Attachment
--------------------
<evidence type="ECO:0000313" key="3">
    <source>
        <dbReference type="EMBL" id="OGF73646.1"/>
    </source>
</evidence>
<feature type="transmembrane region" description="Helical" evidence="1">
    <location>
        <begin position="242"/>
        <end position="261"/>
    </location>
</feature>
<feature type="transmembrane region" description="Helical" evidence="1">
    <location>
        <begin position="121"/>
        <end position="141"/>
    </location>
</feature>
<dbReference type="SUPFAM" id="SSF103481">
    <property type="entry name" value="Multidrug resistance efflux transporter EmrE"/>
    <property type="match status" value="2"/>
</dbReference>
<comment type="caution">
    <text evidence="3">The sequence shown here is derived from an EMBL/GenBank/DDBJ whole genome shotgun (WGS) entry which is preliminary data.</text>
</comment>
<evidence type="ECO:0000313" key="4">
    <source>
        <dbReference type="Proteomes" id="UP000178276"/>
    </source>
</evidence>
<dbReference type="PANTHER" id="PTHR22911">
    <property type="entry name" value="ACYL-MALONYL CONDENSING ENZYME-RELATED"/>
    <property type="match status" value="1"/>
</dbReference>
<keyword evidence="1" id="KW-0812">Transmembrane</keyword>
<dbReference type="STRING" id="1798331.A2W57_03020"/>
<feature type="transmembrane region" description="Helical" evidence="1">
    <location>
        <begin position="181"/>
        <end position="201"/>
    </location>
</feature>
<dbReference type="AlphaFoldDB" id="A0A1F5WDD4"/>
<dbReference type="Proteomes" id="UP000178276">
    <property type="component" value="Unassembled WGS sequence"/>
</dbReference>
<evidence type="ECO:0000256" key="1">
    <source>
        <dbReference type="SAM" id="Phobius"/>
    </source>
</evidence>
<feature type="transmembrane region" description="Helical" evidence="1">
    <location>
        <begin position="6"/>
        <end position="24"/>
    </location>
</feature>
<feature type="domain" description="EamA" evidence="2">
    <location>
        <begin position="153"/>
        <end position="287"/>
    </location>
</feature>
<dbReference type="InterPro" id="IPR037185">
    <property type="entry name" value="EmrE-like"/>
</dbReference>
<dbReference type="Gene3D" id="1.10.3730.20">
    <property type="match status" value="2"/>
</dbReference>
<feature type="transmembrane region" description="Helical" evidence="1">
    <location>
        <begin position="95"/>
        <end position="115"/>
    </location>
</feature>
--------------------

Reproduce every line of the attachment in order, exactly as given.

<evidence type="ECO:0000313" key="3">
    <source>
        <dbReference type="EMBL" id="OGF73646.1"/>
    </source>
</evidence>
<feature type="transmembrane region" description="Helical" evidence="1">
    <location>
        <begin position="242"/>
        <end position="261"/>
    </location>
</feature>
<feature type="transmembrane region" description="Helical" evidence="1">
    <location>
        <begin position="121"/>
        <end position="141"/>
    </location>
</feature>
<dbReference type="SUPFAM" id="SSF103481">
    <property type="entry name" value="Multidrug resistance efflux transporter EmrE"/>
    <property type="match status" value="2"/>
</dbReference>
<comment type="caution">
    <text evidence="3">The sequence shown here is derived from an EMBL/GenBank/DDBJ whole genome shotgun (WGS) entry which is preliminary data.</text>
</comment>
<evidence type="ECO:0000313" key="4">
    <source>
        <dbReference type="Proteomes" id="UP000178276"/>
    </source>
</evidence>
<dbReference type="PANTHER" id="PTHR22911">
    <property type="entry name" value="ACYL-MALONYL CONDENSING ENZYME-RELATED"/>
    <property type="match status" value="1"/>
</dbReference>
<keyword evidence="1" id="KW-0812">Transmembrane</keyword>
<dbReference type="STRING" id="1798331.A2W57_03020"/>
<feature type="transmembrane region" description="Helical" evidence="1">
    <location>
        <begin position="181"/>
        <end position="201"/>
    </location>
</feature>
<dbReference type="AlphaFoldDB" id="A0A1F5WDD4"/>
<dbReference type="Proteomes" id="UP000178276">
    <property type="component" value="Unassembled WGS sequence"/>
</dbReference>
<evidence type="ECO:0000256" key="1">
    <source>
        <dbReference type="SAM" id="Phobius"/>
    </source>
</evidence>
<feature type="transmembrane region" description="Helical" evidence="1">
    <location>
        <begin position="6"/>
        <end position="24"/>
    </location>
</feature>
<feature type="domain" description="EamA" evidence="2">
    <location>
        <begin position="153"/>
        <end position="287"/>
    </location>
</feature>
<dbReference type="InterPro" id="IPR037185">
    <property type="entry name" value="EmrE-like"/>
</dbReference>
<dbReference type="Gene3D" id="1.10.3730.20">
    <property type="match status" value="2"/>
</dbReference>
<feature type="transmembrane region" description="Helical" evidence="1">
    <location>
        <begin position="95"/>
        <end position="115"/>
    </location>
</feature>